Bari Weiss anti-cancellation cultural university already hits speed bumps


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The University of Austin, an unaccredited university project against culture cancellation launched last week by the former New York Times journalist Bari weiss and many of his intellectual compatriots, has already hit their first speed bump. Monday, the Chancellor of the University of Chicago Robert zimmer and professor at Harvard Steven pinker announced that they would be parting ways with the institution after initially being listed as two of its advisory board members. “As is often the case with fast-growing start-ups, there have been a few missteps,” the University of Austin wrote in a declaration announcing their departure. “Our website didn’t initially make a clear distinction between the founding directors and the advisory board… and take responsibility for those things.

In a tweet, Pinker, a liberal intellectual widely criticized after his links to the late billionaire pedophile Jeffrey Epstein were made public, noted that the dissolution of his partnership with the university had occurred in a “mutual and friendly” manner. “[I’m] wishing them good luck. I’m focusing on Rationality (the book) and Think With Pinker (the BBC’s radio and podcast series) and I won’t talk about them any further, ”he added. Zimmer also shared a statement, writing that while agreeing with the University of Austin’s commitment to free speech, “the new university has made a number of statements about higher education in general, in large part. quite critical part, which deviated very appreciably from my own opinions ”.

One of those critical comments came from the school president, Pano Kanelos, who wrote in an article on Weiss’s Substack that states faculty members at American universities “are treated like criminals of conscience” and are punished for “having a bad opinion on burning issues such as immigration or gender differences” . The school website develops: “We are alarmed by the illiberalism and censorship which prevail in the most prestigious universities in America and what this bodes for the country”, one can read. “But we know that there are enough of us who still believe in the primary purpose of higher education, the pursuit of truth.”

The institution’s founding trustees and advisers list is a row of murderous media figures who decried “culture cancellation”, including the evolutionary biologist Heather Hey, historian Niall Ferguson, New York Post journalist Sohrab Ahmari, Atlantic editor-in-chief Caitlin Flanagan, and old New Republic editor Andrew Sullivan. While the university, as it currently exists, is just a place where students can take informal classes, its founders to say they plan to build a physical campus in the Austin area that can accommodate up to 4,000 students and receive accreditation for graduate and undergraduate programs.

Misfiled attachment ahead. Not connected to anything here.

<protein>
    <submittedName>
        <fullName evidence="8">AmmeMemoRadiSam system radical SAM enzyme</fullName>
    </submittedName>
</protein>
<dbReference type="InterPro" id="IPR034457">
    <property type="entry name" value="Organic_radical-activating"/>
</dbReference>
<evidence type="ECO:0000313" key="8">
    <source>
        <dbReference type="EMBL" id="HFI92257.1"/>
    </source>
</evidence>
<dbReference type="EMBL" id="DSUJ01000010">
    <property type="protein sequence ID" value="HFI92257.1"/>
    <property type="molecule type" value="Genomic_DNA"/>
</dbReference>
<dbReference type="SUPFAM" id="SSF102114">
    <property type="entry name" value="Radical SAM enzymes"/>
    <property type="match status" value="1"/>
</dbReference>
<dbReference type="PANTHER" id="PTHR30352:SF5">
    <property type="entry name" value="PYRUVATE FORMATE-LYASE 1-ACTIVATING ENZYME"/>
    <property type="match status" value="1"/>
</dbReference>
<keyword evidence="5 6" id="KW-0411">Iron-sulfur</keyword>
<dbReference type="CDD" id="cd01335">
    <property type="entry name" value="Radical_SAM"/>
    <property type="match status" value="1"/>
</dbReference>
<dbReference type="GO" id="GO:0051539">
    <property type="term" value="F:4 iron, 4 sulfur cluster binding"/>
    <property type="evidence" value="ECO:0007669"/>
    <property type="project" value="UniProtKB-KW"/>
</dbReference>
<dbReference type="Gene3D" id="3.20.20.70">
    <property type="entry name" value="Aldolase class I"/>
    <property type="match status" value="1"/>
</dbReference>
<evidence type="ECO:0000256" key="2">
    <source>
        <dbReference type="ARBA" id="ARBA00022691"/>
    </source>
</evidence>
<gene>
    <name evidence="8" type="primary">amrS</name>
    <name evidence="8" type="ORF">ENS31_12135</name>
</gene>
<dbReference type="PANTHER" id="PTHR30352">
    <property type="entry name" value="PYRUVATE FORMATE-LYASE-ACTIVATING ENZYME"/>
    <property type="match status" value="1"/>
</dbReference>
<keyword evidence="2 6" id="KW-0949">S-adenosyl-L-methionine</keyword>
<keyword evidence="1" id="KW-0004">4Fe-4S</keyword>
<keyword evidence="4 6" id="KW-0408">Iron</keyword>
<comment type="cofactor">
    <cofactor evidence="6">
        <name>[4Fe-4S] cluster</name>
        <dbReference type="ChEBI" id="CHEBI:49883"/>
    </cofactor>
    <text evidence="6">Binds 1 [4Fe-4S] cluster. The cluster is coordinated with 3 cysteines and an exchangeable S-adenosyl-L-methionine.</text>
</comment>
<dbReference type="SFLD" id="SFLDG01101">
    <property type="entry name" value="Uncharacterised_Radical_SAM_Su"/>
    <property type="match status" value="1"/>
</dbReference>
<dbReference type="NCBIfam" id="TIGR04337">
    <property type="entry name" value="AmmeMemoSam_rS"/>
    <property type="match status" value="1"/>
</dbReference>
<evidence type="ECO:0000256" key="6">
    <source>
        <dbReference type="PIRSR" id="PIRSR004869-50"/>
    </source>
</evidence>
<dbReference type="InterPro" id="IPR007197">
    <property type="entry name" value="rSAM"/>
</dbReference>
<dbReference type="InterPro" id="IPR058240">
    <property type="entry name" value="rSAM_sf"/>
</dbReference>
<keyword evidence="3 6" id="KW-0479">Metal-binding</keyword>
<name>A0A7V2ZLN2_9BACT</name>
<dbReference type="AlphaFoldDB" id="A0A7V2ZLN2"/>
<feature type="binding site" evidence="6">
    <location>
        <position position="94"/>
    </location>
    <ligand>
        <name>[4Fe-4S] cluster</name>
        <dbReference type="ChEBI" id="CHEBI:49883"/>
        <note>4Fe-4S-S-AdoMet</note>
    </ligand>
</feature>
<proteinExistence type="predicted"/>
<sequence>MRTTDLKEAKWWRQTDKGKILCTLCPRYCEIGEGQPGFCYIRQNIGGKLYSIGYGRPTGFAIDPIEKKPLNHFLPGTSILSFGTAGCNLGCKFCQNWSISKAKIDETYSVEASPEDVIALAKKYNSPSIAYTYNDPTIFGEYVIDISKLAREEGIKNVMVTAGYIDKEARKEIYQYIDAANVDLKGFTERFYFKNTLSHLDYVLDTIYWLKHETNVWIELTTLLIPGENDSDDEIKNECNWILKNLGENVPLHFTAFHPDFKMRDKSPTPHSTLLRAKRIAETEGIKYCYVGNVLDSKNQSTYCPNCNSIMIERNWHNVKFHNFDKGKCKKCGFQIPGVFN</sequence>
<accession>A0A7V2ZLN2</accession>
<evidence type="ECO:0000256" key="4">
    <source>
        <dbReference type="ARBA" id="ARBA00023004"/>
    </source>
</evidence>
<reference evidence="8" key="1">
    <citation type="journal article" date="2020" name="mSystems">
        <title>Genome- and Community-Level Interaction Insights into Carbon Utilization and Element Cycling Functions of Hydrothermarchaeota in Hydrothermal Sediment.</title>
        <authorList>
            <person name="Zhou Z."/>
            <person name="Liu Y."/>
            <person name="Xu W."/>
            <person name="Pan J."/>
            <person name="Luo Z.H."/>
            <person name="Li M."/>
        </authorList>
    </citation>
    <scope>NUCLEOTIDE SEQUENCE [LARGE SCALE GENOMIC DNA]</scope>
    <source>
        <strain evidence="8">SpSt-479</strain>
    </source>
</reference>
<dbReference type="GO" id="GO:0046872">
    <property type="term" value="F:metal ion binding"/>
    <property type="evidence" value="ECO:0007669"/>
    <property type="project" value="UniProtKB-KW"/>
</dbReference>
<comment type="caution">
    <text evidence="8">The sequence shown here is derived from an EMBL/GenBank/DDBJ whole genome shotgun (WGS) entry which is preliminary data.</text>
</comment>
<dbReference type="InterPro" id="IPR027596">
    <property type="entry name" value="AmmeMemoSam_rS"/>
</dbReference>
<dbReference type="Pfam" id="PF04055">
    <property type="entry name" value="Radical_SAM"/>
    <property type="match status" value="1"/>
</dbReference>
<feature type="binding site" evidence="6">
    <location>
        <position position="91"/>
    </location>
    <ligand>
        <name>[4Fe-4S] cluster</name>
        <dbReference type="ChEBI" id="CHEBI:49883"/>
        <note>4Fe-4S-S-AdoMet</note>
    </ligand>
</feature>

Whether this is a tenable avenue remains to be seen. And skeptics believe building a physical campus is more than a logistical hurdle, it’s a false flag. As Katelyn burns wrote for MSNBC:

There appears to be no substance behind the allegedly academic endeavor. None of the instructors are expected to do research in their field; none of the programs offer credits that could be accepted at real colleges. Instead, the University of Austin appears to be a clearinghouse for videos or online courses, where people love [Kathleen] Store [a British academic who has been accused of transphobia], can say whatever she wants about trans people or columnist Andrew Sullivan can racial IQ conference without official consequences. And students will likely pay money to access this material, of course.

Daniel Drezner, a professor from Tufts University, raised personal questions about the realism of the university’s brick-and-mortar goal. “At this point, UATX is more theoretical than real,” he wrote in a Washington post op-ed, adding that it is not certain “if this nascent project will come close to its stated goal”. In a follow-up item, Drezner questioned how the project will raise the necessary capital to become IRL. “Most plutocrats look at the current state of American higher education and don’t see the apocalypse that [the university’s founders] the claim exists, ”he said. added. “Maybe, just maybe, they’re exercising their own kind of independent thinking.”

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